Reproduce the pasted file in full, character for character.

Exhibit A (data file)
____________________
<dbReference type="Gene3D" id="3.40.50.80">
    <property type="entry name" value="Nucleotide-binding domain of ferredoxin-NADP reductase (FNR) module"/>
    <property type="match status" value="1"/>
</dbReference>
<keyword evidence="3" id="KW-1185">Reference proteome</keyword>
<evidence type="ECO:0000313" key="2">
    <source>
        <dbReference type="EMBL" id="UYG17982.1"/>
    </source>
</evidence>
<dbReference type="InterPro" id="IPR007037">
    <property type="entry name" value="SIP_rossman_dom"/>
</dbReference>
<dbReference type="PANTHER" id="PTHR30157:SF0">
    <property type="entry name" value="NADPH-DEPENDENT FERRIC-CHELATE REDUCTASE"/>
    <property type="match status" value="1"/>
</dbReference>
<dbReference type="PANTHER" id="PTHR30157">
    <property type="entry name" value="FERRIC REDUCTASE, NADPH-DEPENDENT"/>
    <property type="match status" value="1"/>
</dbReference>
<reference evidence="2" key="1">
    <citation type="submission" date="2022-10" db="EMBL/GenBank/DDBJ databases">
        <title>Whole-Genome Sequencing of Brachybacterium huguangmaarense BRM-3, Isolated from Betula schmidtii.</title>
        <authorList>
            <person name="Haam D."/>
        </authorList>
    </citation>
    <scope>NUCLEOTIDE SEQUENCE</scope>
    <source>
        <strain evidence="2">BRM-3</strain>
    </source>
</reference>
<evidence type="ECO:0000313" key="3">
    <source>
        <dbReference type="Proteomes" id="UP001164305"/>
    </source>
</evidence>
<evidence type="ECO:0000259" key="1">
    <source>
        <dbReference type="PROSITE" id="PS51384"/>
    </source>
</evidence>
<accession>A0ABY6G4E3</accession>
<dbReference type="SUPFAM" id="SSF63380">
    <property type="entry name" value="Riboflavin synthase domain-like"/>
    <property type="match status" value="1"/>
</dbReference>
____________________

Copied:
<dbReference type="Gene3D" id="3.40.50.80">
    <property type="entry name" value="Nucleotide-binding domain of ferredoxin-NADP reductase (FNR) module"/>
    <property type="match status" value="1"/>
</dbReference>
<keyword evidence="3" id="KW-1185">Reference proteome</keyword>
<evidence type="ECO:0000313" key="2">
    <source>
        <dbReference type="EMBL" id="UYG17982.1"/>
    </source>
</evidence>
<dbReference type="InterPro" id="IPR007037">
    <property type="entry name" value="SIP_rossman_dom"/>
</dbReference>
<dbReference type="PANTHER" id="PTHR30157:SF0">
    <property type="entry name" value="NADPH-DEPENDENT FERRIC-CHELATE REDUCTASE"/>
    <property type="match status" value="1"/>
</dbReference>
<dbReference type="PANTHER" id="PTHR30157">
    <property type="entry name" value="FERRIC REDUCTASE, NADPH-DEPENDENT"/>
    <property type="match status" value="1"/>
</dbReference>
<reference evidence="2" key="1">
    <citation type="submission" date="2022-10" db="EMBL/GenBank/DDBJ databases">
        <title>Whole-Genome Sequencing of Brachybacterium huguangmaarense BRM-3, Isolated from Betula schmidtii.</title>
        <authorList>
            <person name="Haam D."/>
        </authorList>
    </citation>
    <scope>NUCLEOTIDE SEQUENCE</scope>
    <source>
        <strain evidence="2">BRM-3</strain>
    </source>
</reference>
<evidence type="ECO:0000313" key="3">
    <source>
        <dbReference type="Proteomes" id="UP001164305"/>
    </source>
</evidence>
<evidence type="ECO:0000259" key="1">
    <source>
        <dbReference type="PROSITE" id="PS51384"/>
    </source>
</evidence>
<accession>A0ABY6G4E3</accession>
<dbReference type="SUPFAM" id="SSF63380">
    <property type="entry name" value="Riboflavin synthase domain-like"/>
    <property type="match status" value="1"/>
</dbReference>